Imran warns world leaders on Kashmir

Imran warns world leaders on Kashmir

Agency News

New York, Sep 27: Pakistani Prime Minister Imran Khan has claimed his country has taken measures to dismantle all the militias, but New Delhi has not come forward to hold talks on the Kashmir issue.

'I feel that the world should realise this is a serious situation developing,' he told a predominantly-Pakistani gathering at the Asia Society here on Thursday night. ' This is just the beginning – the fact is that 8 million people are under siege for almost 52 days.'

Khan expected 'bloodshed' whenever the 'curfew in the Indian part of Kashmir was lifted.' According to him, there would be 'repercussions' that could go farther than Kashmir. The cricketer-turned-politician spoke at the New York-based Asia Society 11 years ago. But this was the first time he addressed the gathering here as the Prime Minister of Pakistan. Khan, who lifted the World Cup for his country in early 1990s, entered politics 23 years ago.

Khan focused much of his hour-long speech on Kashmir. He said, 'I have spoken to leaders. I have made them understand. They might not be moving right now, but I feel that what the Modi government has done is boxed itself in by taking this step. I don’t think they had really thought about what they did. What is happening there now is a catastrophe.” Despite his claims and policies that don’t discourage militancy in his country, the Pakistani leader claimed he has had high respect for such leaders as Gandhi, Mandela and Jinnah.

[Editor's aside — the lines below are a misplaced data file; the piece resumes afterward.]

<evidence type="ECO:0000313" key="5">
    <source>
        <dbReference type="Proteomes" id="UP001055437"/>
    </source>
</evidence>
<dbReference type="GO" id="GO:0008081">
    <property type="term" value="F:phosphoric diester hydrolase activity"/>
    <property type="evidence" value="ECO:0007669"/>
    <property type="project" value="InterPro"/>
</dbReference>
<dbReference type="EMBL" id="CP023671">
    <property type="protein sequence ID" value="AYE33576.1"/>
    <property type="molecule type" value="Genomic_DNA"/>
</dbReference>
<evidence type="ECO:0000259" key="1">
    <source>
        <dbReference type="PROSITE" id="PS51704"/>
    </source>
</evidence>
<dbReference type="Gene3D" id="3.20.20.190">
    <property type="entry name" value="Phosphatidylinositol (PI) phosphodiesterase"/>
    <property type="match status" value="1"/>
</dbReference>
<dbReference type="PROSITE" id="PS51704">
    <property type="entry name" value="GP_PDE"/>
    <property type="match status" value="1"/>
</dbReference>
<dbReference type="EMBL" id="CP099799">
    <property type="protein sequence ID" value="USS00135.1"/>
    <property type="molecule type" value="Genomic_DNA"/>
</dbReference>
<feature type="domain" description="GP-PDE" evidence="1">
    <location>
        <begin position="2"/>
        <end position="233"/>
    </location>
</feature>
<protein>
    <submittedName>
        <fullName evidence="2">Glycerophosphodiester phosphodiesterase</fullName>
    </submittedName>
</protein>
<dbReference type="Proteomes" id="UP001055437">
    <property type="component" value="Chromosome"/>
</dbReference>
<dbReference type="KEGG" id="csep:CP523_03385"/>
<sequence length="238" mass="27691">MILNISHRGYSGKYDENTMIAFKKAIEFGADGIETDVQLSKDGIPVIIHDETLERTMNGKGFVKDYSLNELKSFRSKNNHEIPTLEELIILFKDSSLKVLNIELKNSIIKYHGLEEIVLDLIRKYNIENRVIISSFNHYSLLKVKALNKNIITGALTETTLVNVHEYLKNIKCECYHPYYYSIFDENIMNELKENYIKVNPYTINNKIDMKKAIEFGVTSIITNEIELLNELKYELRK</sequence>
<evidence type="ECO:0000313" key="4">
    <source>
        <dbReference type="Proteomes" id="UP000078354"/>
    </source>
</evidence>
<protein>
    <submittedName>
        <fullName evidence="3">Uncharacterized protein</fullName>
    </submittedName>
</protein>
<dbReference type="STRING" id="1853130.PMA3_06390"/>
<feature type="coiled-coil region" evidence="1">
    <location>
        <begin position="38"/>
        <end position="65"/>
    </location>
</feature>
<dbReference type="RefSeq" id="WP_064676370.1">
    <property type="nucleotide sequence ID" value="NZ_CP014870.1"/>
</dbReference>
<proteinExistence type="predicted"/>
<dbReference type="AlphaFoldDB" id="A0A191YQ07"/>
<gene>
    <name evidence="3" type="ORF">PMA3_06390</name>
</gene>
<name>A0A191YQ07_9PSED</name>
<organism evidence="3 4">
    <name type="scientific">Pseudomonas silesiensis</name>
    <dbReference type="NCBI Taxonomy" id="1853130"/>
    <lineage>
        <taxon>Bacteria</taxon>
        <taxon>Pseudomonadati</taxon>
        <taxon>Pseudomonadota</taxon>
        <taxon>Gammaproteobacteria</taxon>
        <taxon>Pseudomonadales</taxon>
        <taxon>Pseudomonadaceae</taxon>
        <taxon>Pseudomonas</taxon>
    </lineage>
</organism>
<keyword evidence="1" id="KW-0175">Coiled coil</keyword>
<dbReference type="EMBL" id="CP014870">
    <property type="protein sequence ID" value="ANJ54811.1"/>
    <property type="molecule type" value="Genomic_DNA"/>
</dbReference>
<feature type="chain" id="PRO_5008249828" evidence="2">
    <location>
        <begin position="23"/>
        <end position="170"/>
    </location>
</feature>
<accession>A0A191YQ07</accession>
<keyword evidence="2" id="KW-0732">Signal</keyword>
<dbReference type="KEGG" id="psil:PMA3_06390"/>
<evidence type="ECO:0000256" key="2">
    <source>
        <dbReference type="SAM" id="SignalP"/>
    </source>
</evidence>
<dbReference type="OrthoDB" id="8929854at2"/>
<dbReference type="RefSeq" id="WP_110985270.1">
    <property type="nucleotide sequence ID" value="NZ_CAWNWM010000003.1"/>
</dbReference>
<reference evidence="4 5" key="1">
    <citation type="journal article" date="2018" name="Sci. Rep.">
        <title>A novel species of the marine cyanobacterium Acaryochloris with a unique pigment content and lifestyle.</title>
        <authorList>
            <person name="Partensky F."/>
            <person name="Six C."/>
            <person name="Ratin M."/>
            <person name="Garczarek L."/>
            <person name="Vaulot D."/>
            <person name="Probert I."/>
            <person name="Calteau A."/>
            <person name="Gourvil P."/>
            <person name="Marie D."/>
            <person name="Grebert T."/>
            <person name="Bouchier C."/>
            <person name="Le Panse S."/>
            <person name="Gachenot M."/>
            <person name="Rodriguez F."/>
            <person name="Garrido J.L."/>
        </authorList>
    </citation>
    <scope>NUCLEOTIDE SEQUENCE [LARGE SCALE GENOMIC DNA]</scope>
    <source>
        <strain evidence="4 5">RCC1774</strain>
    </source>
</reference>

Though Khan had earlier raised the possibility, he now said that 'we should do everything to avoid war.' He castigated the 'racist ideology' and slammed the notion that 'India is the land of Hindus.' 'Eight million people are under the occupation of 900,000 troops,' Khan said, referring to the people in Kashmir. 'In Assam 1.9 million people have now become stateless.'

According to him, the future of Kashmir should be decided by the people there in accordance with the UN resolutions. Khan, however, made no mention of either the Shimla Agreement or the Lahore Declaration, both of which emphasise that issues concerning both countries should be resolved only bilaterally. (UNI)